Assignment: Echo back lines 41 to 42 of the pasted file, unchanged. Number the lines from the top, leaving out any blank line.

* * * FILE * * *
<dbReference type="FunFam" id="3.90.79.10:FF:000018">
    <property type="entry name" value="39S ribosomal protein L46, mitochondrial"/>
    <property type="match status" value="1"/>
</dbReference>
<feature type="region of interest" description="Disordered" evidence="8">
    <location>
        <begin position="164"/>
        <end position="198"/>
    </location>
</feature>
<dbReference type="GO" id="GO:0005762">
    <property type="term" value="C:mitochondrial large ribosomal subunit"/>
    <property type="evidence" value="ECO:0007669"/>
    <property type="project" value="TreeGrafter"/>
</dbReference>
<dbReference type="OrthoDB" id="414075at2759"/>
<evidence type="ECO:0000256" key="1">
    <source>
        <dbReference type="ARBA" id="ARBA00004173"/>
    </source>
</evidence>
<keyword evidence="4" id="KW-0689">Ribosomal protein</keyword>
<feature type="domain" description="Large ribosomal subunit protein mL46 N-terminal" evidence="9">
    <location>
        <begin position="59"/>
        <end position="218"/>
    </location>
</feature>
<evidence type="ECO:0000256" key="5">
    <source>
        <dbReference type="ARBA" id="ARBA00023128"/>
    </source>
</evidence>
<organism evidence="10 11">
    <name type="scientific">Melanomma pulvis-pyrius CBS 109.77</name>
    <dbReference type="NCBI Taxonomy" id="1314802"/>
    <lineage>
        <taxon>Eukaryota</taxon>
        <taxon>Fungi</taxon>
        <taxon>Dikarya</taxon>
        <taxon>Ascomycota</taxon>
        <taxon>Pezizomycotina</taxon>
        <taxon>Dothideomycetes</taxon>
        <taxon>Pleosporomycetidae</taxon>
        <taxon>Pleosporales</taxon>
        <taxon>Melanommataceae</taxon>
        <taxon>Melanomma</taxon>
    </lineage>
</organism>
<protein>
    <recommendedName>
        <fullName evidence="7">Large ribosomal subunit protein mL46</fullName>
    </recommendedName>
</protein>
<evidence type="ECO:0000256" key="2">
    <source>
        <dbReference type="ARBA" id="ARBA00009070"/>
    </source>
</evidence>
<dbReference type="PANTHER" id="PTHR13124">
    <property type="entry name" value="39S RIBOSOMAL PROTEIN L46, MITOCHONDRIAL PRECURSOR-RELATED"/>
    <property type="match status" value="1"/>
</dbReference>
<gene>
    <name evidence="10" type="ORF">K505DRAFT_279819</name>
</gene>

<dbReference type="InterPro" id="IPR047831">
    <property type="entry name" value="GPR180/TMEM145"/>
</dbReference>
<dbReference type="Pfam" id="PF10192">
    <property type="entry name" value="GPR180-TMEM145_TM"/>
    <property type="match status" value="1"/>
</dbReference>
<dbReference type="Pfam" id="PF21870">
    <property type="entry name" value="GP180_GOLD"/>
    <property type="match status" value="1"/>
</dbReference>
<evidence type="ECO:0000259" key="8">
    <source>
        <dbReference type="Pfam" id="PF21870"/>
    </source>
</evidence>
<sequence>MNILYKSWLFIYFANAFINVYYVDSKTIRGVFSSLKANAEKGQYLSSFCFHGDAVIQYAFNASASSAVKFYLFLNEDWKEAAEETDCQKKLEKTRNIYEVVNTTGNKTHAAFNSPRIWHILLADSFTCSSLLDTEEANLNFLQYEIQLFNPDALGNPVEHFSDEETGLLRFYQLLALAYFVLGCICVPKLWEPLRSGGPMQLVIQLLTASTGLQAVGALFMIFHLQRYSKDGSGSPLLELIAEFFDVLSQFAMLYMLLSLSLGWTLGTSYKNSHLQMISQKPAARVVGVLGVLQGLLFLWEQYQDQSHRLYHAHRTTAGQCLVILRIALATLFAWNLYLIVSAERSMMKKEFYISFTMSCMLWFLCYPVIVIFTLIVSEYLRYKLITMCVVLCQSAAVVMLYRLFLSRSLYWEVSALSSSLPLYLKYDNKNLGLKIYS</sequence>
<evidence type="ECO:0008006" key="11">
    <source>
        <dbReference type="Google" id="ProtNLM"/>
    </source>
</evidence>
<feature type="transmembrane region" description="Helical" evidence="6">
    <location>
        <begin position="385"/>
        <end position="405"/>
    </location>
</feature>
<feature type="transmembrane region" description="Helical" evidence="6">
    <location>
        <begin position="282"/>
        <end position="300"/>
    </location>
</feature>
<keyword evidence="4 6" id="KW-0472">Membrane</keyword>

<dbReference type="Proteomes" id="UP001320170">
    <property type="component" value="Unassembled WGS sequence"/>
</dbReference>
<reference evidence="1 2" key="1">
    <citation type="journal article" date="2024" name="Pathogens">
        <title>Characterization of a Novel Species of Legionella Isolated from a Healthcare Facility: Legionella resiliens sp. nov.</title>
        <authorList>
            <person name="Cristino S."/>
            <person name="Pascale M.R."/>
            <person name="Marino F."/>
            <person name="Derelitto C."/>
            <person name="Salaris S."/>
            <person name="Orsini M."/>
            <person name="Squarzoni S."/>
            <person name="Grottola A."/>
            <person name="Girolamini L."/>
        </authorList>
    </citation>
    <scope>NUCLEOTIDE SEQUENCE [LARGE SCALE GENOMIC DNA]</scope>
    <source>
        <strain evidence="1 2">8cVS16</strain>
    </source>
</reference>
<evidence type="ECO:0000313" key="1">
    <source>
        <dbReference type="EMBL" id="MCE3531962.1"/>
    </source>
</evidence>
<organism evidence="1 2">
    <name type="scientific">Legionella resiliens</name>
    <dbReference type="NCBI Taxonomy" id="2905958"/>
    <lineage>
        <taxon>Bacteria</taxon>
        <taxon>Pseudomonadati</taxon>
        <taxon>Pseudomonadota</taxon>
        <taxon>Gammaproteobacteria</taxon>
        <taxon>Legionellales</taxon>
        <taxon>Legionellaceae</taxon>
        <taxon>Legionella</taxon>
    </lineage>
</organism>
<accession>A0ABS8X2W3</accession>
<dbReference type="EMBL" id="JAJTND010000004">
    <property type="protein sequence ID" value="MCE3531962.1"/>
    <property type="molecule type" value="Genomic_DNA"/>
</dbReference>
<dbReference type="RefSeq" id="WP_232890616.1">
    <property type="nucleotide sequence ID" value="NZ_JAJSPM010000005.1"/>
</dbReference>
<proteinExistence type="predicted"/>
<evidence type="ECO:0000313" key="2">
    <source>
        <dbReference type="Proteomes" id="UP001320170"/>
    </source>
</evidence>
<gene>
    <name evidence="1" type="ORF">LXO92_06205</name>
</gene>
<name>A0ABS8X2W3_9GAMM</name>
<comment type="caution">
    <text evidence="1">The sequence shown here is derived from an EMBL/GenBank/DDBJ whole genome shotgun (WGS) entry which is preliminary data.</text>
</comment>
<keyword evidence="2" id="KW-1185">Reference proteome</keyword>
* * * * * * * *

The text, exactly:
        <taxon>Ascomycota</taxon>
        <taxon>Pezizomycotina</taxon>